President of the
Lorraine was originally a kingdom in its own right. It was created in 843 when the Carolingian empire was divided between the three sons of Louis the Pious. Named after the new ruler, the Emperor Lothar, it was called Lotharingia. In France, this evolved into Lorraine, while in Germany, it was eventually known as Lothringen. See Duchy of Lorraine for dynastic details.
With the loss of the imperial title and the waning of Carolingian influence, the kingdom lost territories and came under the rule of a duke, thereby reducing the former kingdom to a duchy. Between 1733 and 1766 it was ruled (generally seen as wisely ruled) by Stanislaus I of Poland. In 1766 Lorraine became part of France, and it was reorganized by the French government.
Lorraine, along with Alsace, has long been contested territory between France and Germany. During the 16th and 17th centuries, the area was predominantly populated by Germans, who opposed efforts to have the French language and customs imposed upon them, a process which Stanislaus I effectively ended during his reign but which continued afterwards. A part of Lorraine, along with Alsace, was reunited with Germany after the Franco-Prussian War of 1870 causing a number of French people to emigrate into France, and Lorraine remained a part of Germany until the end of World War I, when Germany had to cede it to France. Under Bismarck's German Empire Alsace-Lorraine had (unlike other German territories) virtually no autonomy and was ruled by a governor appointed by the Imperial Chancellor and use of the French language was discouraged.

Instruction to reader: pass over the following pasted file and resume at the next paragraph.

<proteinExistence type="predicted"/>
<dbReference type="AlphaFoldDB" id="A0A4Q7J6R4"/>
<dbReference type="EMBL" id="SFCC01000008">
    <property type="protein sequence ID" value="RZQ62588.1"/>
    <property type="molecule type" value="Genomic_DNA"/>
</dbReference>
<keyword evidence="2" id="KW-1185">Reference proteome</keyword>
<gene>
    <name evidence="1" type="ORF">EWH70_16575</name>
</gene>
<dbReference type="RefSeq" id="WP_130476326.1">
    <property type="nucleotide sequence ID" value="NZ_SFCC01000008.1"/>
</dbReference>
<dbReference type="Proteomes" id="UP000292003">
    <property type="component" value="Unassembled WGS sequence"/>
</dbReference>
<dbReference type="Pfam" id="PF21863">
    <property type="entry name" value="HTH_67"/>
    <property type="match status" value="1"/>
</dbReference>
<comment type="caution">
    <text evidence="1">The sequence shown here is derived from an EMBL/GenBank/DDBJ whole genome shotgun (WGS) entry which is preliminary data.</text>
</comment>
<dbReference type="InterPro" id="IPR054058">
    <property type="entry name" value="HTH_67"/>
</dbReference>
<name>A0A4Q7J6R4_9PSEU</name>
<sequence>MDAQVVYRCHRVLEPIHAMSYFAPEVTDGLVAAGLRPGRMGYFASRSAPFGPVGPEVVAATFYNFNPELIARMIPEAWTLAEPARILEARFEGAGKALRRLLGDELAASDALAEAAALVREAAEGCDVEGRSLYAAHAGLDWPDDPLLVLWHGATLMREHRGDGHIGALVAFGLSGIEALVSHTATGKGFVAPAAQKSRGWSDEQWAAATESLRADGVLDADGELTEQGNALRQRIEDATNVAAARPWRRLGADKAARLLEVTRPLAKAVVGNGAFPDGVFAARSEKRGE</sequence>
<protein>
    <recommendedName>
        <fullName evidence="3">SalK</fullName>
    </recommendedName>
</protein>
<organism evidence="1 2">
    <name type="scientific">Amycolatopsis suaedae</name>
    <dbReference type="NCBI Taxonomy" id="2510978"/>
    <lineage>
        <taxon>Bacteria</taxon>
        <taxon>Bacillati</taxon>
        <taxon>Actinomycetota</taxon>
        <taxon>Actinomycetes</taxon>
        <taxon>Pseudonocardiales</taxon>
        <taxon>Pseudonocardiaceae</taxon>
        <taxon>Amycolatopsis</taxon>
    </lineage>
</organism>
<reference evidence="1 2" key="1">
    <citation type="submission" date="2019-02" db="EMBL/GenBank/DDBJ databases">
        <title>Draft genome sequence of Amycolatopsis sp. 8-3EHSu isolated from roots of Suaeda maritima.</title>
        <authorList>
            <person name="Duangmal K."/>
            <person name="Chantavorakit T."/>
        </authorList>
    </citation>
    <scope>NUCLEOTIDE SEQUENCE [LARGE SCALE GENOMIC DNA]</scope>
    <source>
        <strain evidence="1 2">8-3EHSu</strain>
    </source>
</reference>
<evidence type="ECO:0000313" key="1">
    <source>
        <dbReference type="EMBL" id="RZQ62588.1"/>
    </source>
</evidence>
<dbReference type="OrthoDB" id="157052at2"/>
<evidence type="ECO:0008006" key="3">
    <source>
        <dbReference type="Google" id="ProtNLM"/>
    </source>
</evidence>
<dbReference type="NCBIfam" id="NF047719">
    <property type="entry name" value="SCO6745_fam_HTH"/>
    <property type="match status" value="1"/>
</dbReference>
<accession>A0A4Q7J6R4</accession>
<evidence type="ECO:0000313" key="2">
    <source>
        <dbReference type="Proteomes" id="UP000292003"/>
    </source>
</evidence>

The re-establishment of German rule was reversed following the German surrender in 1918. Policies of forbidding the use of German and requiring that of French were then begun. The region was annexed by Germany in 1940 during World War II. Lorraine was combined with the Saarland, and Alsace with Baden. The occupation, while putting a halt to the perceived anti-Germanic oppression, subjected the region to the Nazi dictatorship, which was loathed by the majority of the people, including the ethnic Germans. The war-torn area was given again to France in November 1944 after a victorious campaign by General Patton and his army. Because of all the fighting in the area, Lorraine is home to the largest American cemetery in France.
Most of Lorraine is widely considered 'French', hence Bismarck only annexed about a third of today's Lorraine to the German Empire following the Franco-Prussian War. The disputed third, known as Moselle, had a culture not easily classifiable as either French or German possessing both French and German dialects. Like much of the Balkans and Eastern Europe much of Lorraine was a patchwork of ethnicities and dialects, sometimes not even mutually comprehensible with either French or German.
Despite the French government 'single language' policy, the local German dialect still survives, called Frankish. This is a different German dialect than the neighbouring Alsatian language, with which it is often confused. Both dialects are called Alsacien in French, and neither have any form of official recognition.
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